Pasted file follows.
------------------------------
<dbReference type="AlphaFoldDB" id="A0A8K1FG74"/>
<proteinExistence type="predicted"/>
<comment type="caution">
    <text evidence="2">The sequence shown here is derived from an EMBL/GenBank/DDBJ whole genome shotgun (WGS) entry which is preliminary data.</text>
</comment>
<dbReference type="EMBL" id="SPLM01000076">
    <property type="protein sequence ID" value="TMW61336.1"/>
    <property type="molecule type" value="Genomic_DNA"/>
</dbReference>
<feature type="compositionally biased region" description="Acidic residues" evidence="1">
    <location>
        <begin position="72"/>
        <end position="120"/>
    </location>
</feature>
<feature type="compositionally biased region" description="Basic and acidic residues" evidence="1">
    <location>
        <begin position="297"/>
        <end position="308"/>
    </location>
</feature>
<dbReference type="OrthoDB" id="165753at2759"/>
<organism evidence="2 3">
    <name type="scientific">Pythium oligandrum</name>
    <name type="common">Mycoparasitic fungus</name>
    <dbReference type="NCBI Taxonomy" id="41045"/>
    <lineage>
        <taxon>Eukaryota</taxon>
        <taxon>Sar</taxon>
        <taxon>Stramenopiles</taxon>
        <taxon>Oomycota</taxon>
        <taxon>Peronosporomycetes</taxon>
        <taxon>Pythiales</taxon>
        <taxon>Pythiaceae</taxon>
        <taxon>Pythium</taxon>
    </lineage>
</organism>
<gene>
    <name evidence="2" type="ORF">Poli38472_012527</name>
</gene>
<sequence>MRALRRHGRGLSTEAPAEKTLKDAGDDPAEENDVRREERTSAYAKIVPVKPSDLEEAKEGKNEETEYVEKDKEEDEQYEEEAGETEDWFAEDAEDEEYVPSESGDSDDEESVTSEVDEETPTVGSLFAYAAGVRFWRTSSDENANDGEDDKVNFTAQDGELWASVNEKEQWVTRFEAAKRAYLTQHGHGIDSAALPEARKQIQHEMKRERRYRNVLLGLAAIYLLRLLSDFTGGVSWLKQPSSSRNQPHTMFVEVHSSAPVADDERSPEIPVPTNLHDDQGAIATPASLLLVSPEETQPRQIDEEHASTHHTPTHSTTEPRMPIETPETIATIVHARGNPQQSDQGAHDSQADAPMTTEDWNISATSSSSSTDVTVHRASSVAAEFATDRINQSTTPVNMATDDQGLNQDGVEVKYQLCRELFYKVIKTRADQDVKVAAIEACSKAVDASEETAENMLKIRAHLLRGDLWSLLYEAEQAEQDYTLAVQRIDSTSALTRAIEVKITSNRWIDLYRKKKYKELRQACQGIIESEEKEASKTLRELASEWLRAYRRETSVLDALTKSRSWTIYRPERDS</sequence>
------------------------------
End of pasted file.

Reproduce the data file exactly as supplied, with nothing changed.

<dbReference type="AlphaFoldDB" id="A0A8K1FG74"/>
<proteinExistence type="predicted"/>
<comment type="caution">
    <text evidence="2">The sequence shown here is derived from an EMBL/GenBank/DDBJ whole genome shotgun (WGS) entry which is preliminary data.</text>
</comment>
<dbReference type="EMBL" id="SPLM01000076">
    <property type="protein sequence ID" value="TMW61336.1"/>
    <property type="molecule type" value="Genomic_DNA"/>
</dbReference>
<feature type="compositionally biased region" description="Acidic residues" evidence="1">
    <location>
        <begin position="72"/>
        <end position="120"/>
    </location>
</feature>
<feature type="compositionally biased region" description="Basic and acidic residues" evidence="1">
    <location>
        <begin position="297"/>
        <end position="308"/>
    </location>
</feature>
<dbReference type="OrthoDB" id="165753at2759"/>
<organism evidence="2 3">
    <name type="scientific">Pythium oligandrum</name>
    <name type="common">Mycoparasitic fungus</name>
    <dbReference type="NCBI Taxonomy" id="41045"/>
    <lineage>
        <taxon>Eukaryota</taxon>
        <taxon>Sar</taxon>
        <taxon>Stramenopiles</taxon>
        <taxon>Oomycota</taxon>
        <taxon>Peronosporomycetes</taxon>
        <taxon>Pythiales</taxon>
        <taxon>Pythiaceae</taxon>
        <taxon>Pythium</taxon>
    </lineage>
</organism>
<gene>
    <name evidence="2" type="ORF">Poli38472_012527</name>
</gene>
<sequence>MRALRRHGRGLSTEAPAEKTLKDAGDDPAEENDVRREERTSAYAKIVPVKPSDLEEAKEGKNEETEYVEKDKEEDEQYEEEAGETEDWFAEDAEDEEYVPSESGDSDDEESVTSEVDEETPTVGSLFAYAAGVRFWRTSSDENANDGEDDKVNFTAQDGELWASVNEKEQWVTRFEAAKRAYLTQHGHGIDSAALPEARKQIQHEMKRERRYRNVLLGLAAIYLLRLLSDFTGGVSWLKQPSSSRNQPHTMFVEVHSSAPVADDERSPEIPVPTNLHDDQGAIATPASLLLVSPEETQPRQIDEEHASTHHTPTHSTTEPRMPIETPETIATIVHARGNPQQSDQGAHDSQADAPMTTEDWNISATSSSSSTDVTVHRASSVAAEFATDRINQSTTPVNMATDDQGLNQDGVEVKYQLCRELFYKVIKTRADQDVKVAAIEACSKAVDASEETAENMLKIRAHLLRGDLWSLLYEAEQAEQDYTLAVQRIDSTSALTRAIEVKITSNRWIDLYRKKKYKELRQACQGIIESEEKEASKTLRELASEWLRAYRRETSVLDALTKSRSWTIYRPERDS</sequence>